Not So Golden: Principals’ Views on California Teacher Layoff Policies

Not So Golden: Principals’ Views on California Teacher Layoff Policies

  California’s Principals Signal Strong Dissatisfaction with Current Teacher Layoff Policies
Principals Support a System Based on Performance and Seniority, New Teach Plus Survey Finds

LOS ANGELES, FEBRUARY 23, 2016—A new Teach Plus survey finds that California’s principals are largely dissatisfied with the state’s seniority-based teacher layoff policies and believe that the current system can adversely affect teacher quality. The survey of more than 500 public school principals shows broad support for layoff decisions that place significant consideration on performance while taking seniority into account.   

The survey, Not So Golden: Principals’ Views on California Teacher Layoff Policies, is the third in a series of Teach Plus reports and policy briefs released following the June 2014 Vergara v. California decision that analyze educators’ views on tenure, layoff and dismissal. As the Los Angeles appellate court prepares to hear oral arguments in the California Teachers Association appeal of the decision on February 25, it is critical that the views of California’s K-12 public school principals are also brought into focus.

The survey’s key findings are:
•    69 percent of California’s public school principals are dissatisfied with the state’s current system for determining teacher layoffs.
•    Principals believe that California’s seniority-based teacher layoff system can negatively impact teacher quality.  
•    Principals support a system where teacher layoff decisions are heavily determined by performance, while still taking seniority into account.  On average, principals indicated that layoffs should be determined 31 percent by seniority and 69 percent by performance.
•    Principals share similar perspectives on teacher layoff policies across schools with varying student socioeconomic levels.

“School principals, like the classroom teachers we’ve previously surveyed, show strong support for a modified layoff policy that takes both seniority and performance into account and can better address the needs of students, teachers, and school leaders in California,” said Mike Stryer, California Senior Executive Director for Teach Plus and a co-author of the study.  “I encourage our state policy makers to heed their views and consider legislative action on this and other key teacher quality issues.”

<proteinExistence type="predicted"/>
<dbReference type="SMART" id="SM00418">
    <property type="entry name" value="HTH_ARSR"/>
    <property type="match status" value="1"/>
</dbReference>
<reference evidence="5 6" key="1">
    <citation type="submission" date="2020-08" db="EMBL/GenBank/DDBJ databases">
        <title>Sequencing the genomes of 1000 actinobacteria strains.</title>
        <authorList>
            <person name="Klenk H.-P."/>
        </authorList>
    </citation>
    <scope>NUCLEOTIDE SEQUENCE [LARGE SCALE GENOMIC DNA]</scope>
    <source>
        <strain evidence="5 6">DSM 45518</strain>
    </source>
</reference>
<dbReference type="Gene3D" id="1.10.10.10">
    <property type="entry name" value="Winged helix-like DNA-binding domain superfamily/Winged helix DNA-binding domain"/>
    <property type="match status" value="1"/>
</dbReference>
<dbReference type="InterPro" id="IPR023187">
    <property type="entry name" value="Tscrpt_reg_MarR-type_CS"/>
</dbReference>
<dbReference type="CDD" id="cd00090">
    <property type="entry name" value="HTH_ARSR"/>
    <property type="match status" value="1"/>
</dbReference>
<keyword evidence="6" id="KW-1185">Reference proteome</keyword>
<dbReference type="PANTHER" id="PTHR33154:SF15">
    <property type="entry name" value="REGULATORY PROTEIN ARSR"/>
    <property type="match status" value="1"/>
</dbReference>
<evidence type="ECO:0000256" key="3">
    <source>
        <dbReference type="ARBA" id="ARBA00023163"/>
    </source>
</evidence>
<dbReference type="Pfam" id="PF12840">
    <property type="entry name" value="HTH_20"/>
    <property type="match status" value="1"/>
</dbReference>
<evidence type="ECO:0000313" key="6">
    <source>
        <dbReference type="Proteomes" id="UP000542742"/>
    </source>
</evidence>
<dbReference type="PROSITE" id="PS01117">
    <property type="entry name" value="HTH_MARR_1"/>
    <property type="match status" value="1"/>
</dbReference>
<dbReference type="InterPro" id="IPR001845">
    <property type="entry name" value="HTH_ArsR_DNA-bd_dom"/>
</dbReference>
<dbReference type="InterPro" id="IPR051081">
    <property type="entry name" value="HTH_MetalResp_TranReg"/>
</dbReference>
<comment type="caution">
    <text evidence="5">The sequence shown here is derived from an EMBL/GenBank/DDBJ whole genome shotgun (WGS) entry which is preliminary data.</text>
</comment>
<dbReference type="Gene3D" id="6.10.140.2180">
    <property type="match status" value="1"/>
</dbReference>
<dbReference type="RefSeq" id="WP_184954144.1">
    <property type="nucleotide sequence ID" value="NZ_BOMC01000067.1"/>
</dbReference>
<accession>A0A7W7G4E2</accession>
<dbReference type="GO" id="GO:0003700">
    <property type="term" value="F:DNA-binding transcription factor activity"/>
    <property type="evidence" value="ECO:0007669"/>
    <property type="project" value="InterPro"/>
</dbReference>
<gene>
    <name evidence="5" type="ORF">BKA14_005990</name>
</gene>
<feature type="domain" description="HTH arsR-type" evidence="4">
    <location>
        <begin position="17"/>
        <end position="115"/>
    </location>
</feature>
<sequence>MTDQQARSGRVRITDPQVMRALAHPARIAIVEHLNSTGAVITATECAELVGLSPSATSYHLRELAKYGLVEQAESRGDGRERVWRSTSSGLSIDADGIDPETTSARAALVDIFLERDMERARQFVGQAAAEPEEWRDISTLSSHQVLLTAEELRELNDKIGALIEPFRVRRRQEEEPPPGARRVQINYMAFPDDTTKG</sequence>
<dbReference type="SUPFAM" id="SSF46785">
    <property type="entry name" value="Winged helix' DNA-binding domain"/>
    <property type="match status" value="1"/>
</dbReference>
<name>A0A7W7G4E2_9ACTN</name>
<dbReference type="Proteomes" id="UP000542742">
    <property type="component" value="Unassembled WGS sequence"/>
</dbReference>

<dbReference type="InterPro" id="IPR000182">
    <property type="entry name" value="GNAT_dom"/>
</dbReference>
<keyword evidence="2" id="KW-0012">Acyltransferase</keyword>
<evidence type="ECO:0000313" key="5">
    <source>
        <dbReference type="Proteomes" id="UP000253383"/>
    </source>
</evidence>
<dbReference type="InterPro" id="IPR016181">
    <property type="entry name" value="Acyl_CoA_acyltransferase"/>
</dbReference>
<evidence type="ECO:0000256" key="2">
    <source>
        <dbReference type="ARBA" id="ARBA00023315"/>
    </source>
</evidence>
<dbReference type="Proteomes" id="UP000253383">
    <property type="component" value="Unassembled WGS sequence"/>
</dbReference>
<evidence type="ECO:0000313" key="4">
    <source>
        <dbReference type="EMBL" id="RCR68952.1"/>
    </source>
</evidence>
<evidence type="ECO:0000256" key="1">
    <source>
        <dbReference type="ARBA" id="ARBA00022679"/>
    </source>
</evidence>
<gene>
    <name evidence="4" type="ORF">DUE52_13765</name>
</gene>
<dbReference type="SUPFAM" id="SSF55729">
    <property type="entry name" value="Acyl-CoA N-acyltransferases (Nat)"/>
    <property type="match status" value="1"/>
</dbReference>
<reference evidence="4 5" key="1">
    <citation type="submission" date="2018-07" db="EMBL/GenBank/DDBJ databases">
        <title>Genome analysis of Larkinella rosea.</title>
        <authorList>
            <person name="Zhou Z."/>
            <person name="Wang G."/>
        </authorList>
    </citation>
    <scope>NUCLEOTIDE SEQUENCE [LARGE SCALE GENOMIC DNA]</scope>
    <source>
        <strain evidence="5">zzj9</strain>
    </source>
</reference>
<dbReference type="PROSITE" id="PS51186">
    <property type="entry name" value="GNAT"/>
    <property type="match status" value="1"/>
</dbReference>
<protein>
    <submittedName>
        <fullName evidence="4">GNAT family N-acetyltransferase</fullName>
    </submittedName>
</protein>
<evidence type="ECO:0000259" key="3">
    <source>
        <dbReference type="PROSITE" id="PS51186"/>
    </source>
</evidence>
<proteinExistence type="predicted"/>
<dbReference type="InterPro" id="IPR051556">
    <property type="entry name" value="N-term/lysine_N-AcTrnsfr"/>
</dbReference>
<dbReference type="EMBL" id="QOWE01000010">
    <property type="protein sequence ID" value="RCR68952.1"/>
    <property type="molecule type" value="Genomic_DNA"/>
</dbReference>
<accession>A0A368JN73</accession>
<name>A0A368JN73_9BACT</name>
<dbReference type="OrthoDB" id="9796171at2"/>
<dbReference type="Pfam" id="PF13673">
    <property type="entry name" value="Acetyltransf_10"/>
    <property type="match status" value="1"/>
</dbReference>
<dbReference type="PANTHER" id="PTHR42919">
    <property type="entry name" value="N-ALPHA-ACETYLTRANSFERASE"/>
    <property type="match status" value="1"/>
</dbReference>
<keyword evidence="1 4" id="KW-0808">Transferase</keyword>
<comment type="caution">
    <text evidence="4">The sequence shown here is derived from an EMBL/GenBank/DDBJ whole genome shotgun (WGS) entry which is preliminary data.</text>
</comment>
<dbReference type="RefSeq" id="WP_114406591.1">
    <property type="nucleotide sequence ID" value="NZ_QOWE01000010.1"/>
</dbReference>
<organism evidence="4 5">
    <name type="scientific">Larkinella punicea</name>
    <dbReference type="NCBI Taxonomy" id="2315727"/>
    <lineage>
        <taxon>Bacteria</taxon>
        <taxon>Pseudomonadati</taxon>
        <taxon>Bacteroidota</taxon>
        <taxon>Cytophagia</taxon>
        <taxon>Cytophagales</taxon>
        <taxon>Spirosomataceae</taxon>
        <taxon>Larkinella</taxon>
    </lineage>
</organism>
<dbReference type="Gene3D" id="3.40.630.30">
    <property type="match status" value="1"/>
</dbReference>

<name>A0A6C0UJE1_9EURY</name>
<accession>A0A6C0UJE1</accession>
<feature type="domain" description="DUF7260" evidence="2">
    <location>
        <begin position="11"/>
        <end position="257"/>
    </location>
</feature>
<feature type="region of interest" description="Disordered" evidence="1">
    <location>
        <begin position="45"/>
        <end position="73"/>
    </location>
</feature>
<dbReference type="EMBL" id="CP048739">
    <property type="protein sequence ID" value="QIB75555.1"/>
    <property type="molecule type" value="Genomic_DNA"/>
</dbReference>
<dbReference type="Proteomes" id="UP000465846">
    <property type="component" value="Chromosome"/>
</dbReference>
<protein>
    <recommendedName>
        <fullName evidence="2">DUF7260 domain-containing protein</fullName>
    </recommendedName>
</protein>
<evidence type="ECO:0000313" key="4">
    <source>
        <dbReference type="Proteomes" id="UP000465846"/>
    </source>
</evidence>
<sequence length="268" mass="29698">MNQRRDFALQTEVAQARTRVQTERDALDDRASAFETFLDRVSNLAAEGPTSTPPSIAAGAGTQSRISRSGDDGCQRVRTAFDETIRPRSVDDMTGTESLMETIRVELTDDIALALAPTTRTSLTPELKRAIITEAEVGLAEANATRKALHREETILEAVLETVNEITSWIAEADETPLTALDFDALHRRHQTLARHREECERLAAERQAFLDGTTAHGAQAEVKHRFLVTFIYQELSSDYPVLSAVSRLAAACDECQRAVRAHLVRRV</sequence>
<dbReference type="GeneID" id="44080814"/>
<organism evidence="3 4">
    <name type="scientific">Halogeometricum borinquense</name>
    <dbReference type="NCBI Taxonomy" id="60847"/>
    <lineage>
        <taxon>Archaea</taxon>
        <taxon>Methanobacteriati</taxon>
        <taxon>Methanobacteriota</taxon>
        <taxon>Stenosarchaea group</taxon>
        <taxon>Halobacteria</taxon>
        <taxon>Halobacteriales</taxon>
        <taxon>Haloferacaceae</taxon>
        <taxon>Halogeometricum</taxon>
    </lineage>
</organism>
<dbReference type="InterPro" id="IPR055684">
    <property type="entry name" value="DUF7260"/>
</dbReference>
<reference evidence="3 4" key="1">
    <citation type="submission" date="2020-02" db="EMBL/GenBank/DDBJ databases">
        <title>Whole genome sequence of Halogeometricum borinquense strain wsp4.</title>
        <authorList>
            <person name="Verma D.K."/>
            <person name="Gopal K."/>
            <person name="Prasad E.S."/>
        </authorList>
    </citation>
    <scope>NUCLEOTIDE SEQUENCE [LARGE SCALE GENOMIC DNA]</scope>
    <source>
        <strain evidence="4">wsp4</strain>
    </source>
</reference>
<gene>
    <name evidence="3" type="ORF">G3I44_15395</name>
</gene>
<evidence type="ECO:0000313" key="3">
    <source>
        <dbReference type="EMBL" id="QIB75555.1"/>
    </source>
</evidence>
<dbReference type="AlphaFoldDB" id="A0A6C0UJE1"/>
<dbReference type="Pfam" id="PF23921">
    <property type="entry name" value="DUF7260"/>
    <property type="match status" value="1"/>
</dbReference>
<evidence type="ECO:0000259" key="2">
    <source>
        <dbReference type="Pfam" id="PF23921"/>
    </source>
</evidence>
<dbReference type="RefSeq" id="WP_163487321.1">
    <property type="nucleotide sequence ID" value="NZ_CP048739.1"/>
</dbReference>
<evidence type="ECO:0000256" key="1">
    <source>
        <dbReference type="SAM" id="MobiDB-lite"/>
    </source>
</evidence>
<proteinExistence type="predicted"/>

Teach Plus’ January 2015 survey of 506 traditional public school teachers around California found that 71 percent of teachers supported the use of teacher performance in the classroom in determining layoffs and that overall teachers favored an equal use of performance and seniority in layoff decisions.  In September of 2014, four months after the Vergara ruling, a group of 30 Teach Plus Teaching Policy Fellows, all of whom teach in diverse public schools across Los Angeles, recommended a new approach to layoff policy that accounted for teacher effectiveness while using seniority as a secondary criterion. 

“I’d like to see teacher effectiveness become one of the factors in layoff decisions – not simply the date when you signed your contract,” said Lauren Stuart, a National Board Certified 8th grade English teacher at El Rodeo School and a co-author of the study.

About Teach Plus
Teach Plus empowers excellent, experienced teachers to take leadership over key policy and practice issues that affect their students’ success. Teach Plus runs three programs designed to place teacher leaders at the center of improvements in policy and practice: Teaching Policy Fellowship, C2 Initiative, and T3 Initiative.  The programs focus on demonstrably effective teachers who want to continue classroom teaching while also expanding their impact as leaders in their schools and in district, state, and national policy.  Since its inception in August 2009, Teach Plus has grown to a network of more than 22,000 solutions-oriented teachers across the country.